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Why Is Norwegian Cruise Line (NCLH) Up 39.9% Since Last Earnings Report?

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It has been about a month since the last earnings report for Norwegian Cruise Line (NCLH - Free Report) . Shares have added about 39.9% in that time frame, outperforming the S&P 500.

Will the recent positive trend continue leading up to its next earnings release, or is Norwegian Cruise Line due for a pullback? Before we dive into how investors and analysts have reacted as of late, let's take a quick look at the most recent earnings report in order to get a better handle on the important drivers.

Norwegian Cruise Q3 Earnings Miss, Revenues Beat   

Norwegian Cruise Line reported third-quarter 2020 results, wherein the bottom line missed the Zacks Consensus Estimate but the top line surpassed the same. Notably, both earnings and revenues declined sharply year over year due to cruises suspension on account of the coronavirus pandemic.

Earnings & Revenue Discussion

The company reported adjusted loss per share of $2.35, wider than the Zacks Consensus Estimate of a loss of $2.24. Notably, the company had reported earnings per share of $2.23 in the prior-year quarter.

Revenues of $6.5 million beat the consensus mark of $1 million. However, the figure declined 99.7% year over year. The downside can be attributed to decline of 99.7% and 99.7% in passenger ticket revenues and onboard and other revenues, respectively.

Expenses & Operating Results

Total cruise operating expenses plunged 80.8% in the quarter under review from the year-ago quarter. The company’s expenses in the quarter were primarily stemmed from crew costs, which include salaries, food and other repatriation costs, fuel, and other ongoing expenses such as insurance and ship maintenance.

Gross cruise costs per capacity day declined 72.2%. Adjusted Net cruise costs (excluding fuel) per Capacity Day were down 60.6% at cc. Fuel price per metric ton (net of hedges) was up 17.5% to $592 in the quarter under review.

Net interest expenses were $139.7 million in the third quarter, up from $60.2 million in the year-ago quarter.

Balance Sheet

Cash and cash equivalents as of Sep 30, 2020, were $2.4 billion, up from $252.9 million as of Dec 31, 2019. Long-term debt at the end of the third quarter totaled $10.5 billion, higher than $6.1 billion at the end of 2019.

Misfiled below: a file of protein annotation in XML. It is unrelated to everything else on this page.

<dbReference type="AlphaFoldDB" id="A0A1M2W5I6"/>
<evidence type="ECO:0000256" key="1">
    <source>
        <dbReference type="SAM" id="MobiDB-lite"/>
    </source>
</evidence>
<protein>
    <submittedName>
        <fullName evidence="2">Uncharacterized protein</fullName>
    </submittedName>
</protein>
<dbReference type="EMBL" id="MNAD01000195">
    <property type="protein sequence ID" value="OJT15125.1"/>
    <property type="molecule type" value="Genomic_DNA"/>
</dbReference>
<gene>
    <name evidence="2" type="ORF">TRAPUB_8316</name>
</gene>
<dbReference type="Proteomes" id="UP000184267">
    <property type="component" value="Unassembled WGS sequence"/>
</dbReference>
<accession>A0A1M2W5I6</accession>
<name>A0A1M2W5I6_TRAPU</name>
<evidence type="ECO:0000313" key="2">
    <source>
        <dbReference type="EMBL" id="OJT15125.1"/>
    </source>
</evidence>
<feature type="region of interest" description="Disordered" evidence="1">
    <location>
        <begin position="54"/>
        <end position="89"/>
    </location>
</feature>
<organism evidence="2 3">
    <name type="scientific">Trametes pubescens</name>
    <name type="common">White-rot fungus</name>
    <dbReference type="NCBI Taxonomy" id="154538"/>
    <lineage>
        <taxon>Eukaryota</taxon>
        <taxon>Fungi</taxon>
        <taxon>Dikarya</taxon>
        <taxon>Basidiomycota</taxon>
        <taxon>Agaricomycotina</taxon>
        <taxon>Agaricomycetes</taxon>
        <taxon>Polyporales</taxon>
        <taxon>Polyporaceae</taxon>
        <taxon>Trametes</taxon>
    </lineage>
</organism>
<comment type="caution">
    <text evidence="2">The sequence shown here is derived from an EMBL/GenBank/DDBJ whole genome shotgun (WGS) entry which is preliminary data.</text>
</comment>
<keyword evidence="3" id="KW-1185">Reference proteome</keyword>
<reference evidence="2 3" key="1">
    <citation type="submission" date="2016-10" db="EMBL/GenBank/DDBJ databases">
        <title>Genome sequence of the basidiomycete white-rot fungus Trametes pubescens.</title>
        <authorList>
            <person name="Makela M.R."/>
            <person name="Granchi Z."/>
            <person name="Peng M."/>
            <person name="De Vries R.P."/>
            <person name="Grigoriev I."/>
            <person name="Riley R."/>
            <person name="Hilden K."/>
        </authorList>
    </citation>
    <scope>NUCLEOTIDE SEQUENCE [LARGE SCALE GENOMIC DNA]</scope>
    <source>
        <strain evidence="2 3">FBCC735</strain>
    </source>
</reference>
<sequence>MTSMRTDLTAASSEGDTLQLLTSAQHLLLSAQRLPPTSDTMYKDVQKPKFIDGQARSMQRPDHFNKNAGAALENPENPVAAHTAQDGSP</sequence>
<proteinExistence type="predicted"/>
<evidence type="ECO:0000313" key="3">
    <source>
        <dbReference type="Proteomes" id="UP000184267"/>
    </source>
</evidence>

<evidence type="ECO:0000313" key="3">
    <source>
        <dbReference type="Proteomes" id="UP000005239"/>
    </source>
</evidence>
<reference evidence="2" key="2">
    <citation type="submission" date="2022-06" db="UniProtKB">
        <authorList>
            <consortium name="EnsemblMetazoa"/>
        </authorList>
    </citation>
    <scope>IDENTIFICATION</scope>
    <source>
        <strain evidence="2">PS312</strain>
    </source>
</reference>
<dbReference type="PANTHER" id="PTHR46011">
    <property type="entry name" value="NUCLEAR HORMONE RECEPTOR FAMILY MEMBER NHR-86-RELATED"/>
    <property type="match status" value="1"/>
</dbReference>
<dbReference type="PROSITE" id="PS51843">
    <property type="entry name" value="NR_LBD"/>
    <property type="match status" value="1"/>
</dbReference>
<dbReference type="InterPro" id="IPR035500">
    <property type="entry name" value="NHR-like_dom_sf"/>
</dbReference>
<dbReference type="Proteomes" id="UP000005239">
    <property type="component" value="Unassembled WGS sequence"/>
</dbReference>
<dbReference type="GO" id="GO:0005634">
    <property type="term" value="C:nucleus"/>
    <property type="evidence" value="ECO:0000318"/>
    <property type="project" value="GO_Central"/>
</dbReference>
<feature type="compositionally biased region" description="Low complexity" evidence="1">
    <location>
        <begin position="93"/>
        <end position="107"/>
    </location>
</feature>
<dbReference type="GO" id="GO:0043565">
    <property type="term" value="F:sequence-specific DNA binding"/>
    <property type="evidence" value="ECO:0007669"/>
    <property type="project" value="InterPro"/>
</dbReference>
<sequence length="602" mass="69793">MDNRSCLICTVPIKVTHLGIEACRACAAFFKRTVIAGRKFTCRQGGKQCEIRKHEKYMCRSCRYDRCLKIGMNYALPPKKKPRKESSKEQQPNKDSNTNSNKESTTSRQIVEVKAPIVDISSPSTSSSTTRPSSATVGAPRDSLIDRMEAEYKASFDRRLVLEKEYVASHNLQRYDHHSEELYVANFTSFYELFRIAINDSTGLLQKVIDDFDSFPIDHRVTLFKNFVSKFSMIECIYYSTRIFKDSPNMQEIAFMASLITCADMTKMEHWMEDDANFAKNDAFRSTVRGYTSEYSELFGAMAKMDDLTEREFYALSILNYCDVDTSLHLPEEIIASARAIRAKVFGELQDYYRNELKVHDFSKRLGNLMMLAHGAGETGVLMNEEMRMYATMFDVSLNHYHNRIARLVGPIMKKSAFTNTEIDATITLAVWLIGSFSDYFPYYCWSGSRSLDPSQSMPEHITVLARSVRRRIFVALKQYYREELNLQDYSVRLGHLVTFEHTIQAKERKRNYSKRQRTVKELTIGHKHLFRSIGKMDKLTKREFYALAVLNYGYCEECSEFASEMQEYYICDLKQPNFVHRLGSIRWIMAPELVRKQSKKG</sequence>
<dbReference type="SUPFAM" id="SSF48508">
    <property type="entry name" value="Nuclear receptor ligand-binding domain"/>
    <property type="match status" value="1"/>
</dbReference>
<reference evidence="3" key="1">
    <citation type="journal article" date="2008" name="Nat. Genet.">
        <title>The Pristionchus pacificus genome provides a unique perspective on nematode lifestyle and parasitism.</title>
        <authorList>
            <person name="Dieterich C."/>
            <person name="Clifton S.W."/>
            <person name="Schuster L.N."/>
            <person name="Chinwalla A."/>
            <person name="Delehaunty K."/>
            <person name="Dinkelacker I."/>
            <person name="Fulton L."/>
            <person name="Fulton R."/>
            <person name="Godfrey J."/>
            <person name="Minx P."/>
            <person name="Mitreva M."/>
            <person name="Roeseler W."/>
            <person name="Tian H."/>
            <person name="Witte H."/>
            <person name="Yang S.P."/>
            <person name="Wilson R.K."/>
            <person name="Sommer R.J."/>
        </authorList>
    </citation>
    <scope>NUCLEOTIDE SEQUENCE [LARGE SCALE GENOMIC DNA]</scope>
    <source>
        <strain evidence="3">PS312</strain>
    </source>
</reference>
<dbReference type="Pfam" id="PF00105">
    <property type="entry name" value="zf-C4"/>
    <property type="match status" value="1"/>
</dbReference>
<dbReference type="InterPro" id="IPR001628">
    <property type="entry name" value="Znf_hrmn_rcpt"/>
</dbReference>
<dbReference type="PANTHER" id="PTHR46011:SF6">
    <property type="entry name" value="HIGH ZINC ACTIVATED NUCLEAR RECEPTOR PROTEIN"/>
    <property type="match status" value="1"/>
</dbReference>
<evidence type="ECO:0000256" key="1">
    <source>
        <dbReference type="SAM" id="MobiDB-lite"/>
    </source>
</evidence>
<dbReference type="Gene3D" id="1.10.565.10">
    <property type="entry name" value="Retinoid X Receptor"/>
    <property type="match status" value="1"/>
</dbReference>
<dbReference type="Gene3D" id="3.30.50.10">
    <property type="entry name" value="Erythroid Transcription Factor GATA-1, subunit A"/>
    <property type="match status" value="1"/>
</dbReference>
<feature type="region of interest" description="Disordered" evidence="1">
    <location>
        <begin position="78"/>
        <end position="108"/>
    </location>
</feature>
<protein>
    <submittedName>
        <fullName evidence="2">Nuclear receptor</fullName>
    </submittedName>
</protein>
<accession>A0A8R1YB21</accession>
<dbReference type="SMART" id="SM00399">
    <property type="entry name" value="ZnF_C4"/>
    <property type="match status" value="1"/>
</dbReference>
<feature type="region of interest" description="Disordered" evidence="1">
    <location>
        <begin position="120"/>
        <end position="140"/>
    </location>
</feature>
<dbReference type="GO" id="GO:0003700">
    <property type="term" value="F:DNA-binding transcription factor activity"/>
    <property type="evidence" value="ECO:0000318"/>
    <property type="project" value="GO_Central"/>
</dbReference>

Due to the pandemic, the company’s monthly cash burn was on average, nearly $150 million per month. However, for the fourth quarter, the company anticipates monthly cash burn to be nearly $175 million owing to the timing of interest expense.


The company has already withdrawn 2020 guidance on account of the temporary suspension of sailings globally. It expects to report net loss both on GAAP and adjusted basis for the fourth quarter and 2020. Since the beginning of the coronavirus outbreak, its bookings remained below historical levels. However, overall the company is witnessing demand for the second half of 2021.

How Have Estimates Been Moving Since Then?

It turns out, estimates revision have trended downward during the past month. The consensus estimate has shifted -14.02% due to these changes.

VGM Scores

At this time, Norwegian Cruise Line has a poor Growth Score of F, a grade with the same score on the momentum front. However, the stock was allocated a grade of C on the value side, putting it in the middle 20% for this investment strategy.

Overall, the stock has an aggregate VGM Score of F. If you aren't focused on one strategy, this score is the one you should be interested in.


Estimates have been broadly trending downward for the stock, and the magnitude of these revisions indicates a downward shift. It's no surprise Norwegian Cruise Line has a Zacks Rank #4 (Sell). We expect a below average return from the stock in the next few months.

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